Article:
When can father get full, partial custody of a child in case of divorce? – The Economic Times

Clipped from: https://economictimes.indiatimes.com/wealth/legal/will/money-relationships-when-can-father-get-full-partial-custody-of-a-child-in-case-of-divorce/articleshow/87815436.cms

Divorce can be one of the most traumatic developments not only for the husband and wife, but also for children, if any. It’s worse if there is no mutual consent over the child’s custody. In case of acrimony between the spouses over the child’s custody, the family court decides who gets to keep the child as per the Guardians and Wards Act, 1890. If there is a conflict with the personal laws, the court gives primacy to the interests and welfare of the child over the parents.

Typically, if the child is below five years old, the mother gets to keep the child, while a child over nine years old is asked by the court for his preference. Older boys usually get to be with the father, while older girls stay with their mothers. In reality, fathers usually find it difficult to get a child’s custody, but there are circumstances under which the father can claim legal rights over his child.

Father’s name on child’s birth certificate
The presence of father’s name on the child’s birth certificate has a big impact on whether he gets custodial rights to the child. If the birth certificate carries the name of father, whether he is the biological father or not, the court will be inclined to grant him legal custodial rights, either partial or full, over the child. If, on the other hand, his name is absent from the certificate, there is little likelihood of his getting any rights, visitation or custodial, over the child. In case a person is the child’s biological father but his name is somehow missing from the birth certificate, he will have to undertake a paternity test to prove that he is indeed the father before the court agrees to grant him any custodial rights over the child.

Conditions under which father gets custody
Though mother is considered the better choice for a child, especially one below five years old, there are conditions under which the custodial rights can be claimed by the father. These include the following:

  • If the mother herself gives up any claim to the child, the father can be given the child’s custody.
  • If the mother is a convict, the child’s custody will automatically go to the father.
  • If the mother is unable to take care of the child herself and the kid is being neglected, the custody can be granted to the father.
  • If the child is more than 13 years old and expresses his wish to reside with his father, the court can grant custody to the father.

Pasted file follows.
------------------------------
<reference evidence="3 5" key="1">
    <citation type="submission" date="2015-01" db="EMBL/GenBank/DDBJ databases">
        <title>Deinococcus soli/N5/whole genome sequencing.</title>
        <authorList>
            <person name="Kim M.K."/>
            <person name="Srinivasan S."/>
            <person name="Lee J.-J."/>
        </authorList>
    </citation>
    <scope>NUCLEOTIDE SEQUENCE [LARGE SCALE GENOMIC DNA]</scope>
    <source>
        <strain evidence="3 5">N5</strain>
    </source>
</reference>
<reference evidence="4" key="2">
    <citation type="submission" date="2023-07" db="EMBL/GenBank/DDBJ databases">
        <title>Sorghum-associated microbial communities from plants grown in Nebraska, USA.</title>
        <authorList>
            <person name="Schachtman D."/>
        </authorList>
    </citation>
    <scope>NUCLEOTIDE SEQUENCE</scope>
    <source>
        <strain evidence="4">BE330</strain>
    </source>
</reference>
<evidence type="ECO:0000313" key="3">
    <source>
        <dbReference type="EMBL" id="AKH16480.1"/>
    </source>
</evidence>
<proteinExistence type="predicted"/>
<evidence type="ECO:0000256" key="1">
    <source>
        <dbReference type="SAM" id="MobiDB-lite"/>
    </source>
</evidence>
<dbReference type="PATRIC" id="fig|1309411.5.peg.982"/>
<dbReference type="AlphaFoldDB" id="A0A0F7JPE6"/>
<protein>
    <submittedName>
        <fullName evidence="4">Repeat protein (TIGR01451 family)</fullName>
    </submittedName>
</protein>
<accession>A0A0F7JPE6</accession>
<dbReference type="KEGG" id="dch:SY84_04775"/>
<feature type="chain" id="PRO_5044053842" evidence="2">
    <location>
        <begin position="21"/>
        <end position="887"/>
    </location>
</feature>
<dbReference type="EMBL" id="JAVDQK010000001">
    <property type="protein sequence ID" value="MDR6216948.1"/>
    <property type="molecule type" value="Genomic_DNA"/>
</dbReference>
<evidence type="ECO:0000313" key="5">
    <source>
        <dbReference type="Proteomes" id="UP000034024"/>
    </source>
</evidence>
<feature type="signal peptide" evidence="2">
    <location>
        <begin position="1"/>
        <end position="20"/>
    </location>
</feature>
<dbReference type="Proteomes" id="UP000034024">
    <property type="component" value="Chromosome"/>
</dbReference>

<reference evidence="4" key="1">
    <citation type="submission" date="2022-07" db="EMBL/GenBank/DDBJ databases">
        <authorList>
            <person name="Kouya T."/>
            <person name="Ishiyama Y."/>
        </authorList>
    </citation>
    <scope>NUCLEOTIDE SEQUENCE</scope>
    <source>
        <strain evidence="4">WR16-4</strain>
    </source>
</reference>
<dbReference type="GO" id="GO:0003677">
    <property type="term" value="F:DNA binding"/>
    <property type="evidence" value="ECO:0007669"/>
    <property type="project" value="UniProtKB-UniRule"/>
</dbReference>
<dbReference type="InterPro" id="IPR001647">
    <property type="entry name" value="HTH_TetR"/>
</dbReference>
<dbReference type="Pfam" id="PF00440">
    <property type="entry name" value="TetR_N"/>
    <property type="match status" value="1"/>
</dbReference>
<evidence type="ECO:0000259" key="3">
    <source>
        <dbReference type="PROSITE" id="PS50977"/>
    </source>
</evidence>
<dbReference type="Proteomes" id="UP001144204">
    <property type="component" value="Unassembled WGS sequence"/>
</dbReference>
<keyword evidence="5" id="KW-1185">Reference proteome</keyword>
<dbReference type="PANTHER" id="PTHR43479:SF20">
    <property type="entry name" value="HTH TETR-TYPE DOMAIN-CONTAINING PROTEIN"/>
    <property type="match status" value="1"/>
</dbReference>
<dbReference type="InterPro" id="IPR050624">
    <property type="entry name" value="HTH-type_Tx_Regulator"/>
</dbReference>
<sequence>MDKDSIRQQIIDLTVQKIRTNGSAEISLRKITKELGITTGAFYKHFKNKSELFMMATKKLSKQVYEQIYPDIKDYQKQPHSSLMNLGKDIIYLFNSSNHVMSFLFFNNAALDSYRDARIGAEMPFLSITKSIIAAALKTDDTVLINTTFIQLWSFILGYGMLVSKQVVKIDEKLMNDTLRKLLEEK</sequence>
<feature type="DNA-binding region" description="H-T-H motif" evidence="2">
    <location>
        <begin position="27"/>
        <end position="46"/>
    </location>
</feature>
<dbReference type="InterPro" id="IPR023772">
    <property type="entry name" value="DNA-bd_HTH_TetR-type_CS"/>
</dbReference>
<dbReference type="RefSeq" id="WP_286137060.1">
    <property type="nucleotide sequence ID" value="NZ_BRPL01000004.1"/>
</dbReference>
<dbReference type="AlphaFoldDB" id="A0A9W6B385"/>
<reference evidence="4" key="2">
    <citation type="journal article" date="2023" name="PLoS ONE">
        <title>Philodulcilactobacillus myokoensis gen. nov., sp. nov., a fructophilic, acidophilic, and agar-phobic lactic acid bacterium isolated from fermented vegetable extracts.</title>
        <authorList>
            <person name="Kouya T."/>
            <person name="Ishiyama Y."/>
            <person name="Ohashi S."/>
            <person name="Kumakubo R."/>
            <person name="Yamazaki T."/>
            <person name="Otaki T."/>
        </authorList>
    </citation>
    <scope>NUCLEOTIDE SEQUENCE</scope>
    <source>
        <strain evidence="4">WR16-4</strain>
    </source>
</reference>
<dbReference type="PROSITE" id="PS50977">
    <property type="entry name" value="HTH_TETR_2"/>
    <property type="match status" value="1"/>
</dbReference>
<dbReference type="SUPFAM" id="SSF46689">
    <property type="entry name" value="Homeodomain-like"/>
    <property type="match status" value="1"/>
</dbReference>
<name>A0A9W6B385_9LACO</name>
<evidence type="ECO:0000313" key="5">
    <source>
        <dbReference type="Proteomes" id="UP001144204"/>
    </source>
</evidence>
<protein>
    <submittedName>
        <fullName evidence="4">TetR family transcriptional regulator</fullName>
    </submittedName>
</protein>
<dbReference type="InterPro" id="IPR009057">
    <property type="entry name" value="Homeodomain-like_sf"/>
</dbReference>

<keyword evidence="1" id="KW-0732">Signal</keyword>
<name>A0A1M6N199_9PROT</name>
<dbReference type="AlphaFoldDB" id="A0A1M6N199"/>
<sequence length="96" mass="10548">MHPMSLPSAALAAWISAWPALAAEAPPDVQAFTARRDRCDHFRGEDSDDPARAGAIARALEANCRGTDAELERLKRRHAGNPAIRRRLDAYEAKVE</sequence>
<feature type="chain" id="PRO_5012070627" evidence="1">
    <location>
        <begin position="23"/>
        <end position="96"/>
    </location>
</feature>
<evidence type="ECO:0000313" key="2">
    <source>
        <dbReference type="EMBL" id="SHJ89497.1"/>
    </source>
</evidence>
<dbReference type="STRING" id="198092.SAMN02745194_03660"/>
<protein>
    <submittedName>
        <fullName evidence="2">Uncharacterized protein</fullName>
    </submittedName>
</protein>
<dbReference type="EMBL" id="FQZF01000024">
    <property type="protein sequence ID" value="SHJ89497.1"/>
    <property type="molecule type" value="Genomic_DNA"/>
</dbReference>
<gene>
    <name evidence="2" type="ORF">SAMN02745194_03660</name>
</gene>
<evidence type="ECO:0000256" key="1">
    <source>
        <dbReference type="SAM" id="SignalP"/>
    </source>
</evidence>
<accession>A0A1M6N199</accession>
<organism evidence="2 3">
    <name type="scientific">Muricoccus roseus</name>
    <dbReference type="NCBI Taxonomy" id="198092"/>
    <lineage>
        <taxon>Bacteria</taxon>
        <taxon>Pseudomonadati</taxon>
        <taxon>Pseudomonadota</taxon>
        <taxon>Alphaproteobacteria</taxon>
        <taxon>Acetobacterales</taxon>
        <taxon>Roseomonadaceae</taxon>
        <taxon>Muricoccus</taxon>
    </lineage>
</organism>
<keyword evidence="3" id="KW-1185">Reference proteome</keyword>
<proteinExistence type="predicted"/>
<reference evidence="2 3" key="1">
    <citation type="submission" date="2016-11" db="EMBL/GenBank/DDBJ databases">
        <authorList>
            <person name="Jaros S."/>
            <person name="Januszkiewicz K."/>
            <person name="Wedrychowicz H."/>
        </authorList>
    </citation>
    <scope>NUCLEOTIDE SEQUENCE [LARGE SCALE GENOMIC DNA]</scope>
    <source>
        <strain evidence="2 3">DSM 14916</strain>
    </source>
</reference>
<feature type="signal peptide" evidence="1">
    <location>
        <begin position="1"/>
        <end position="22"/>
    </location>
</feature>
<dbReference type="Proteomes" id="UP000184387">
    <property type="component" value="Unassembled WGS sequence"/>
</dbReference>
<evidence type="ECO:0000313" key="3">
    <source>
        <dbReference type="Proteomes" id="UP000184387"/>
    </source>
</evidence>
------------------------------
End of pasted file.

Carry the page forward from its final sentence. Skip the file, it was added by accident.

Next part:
• If the mother has a mental illness which renders her incapable of taking care of the child, the father gets the custody.
  • If the mother has a shady reputation or poor character which can impact the child and jeopardise his upbringing or cause harm to the child in any way, the court can give the child’s custody to the father.
  • If the father can show that the mother is financially incapable of taking care of the child or her financial capacity can affect his upbringing, the court can favour the father as the child’s custodian.
  • If the father can prove to the court that the mother’s background is such that it can adversely affect the child’s physical and mental growth, or can prove fatal for him, or impact his future upbringing negatively, the court can grant custody to the father.

Where the child resides
If the child has been living with the father for a long period and the mother has been missing, the court may grant custody to the father.

If you have a wealth whine, write to us…
All of us have been in a financial dilemma when it comes to relationships. How do you say no to a friend who wants you to invest in his new business venture? Should you take a loan from your married brother? Are you concerned about your wife’s impulse buying? If you have any such concerns that are hard to resolve, write in to us at etwealth@timesgroup.com with ‘Wealth Whines’ as the subject.

Disclaimer
The advice in this column is not from a licensed healthcare professional and should not be construed as psychological counselling, therapy or medical advice. ET Wealth and the writer will not be responsible for the outcome of the suggestions made in the column.

Share the joy of reading! Gift this story to your friends & peers with a personalized message. Gift Now

Leave a Reply

Fill in your details below or click an icon to log in:

WordPress.com Logo

You are commenting using your WordPress.com account. Log Out /  Change )

Google photo

You are commenting using your Google account. Log Out /  Change )

Twitter picture

You are commenting using your Twitter account. Log Out /  Change )

Facebook photo

You are commenting using your Facebook account. Log Out /  Change )

Connecting to %s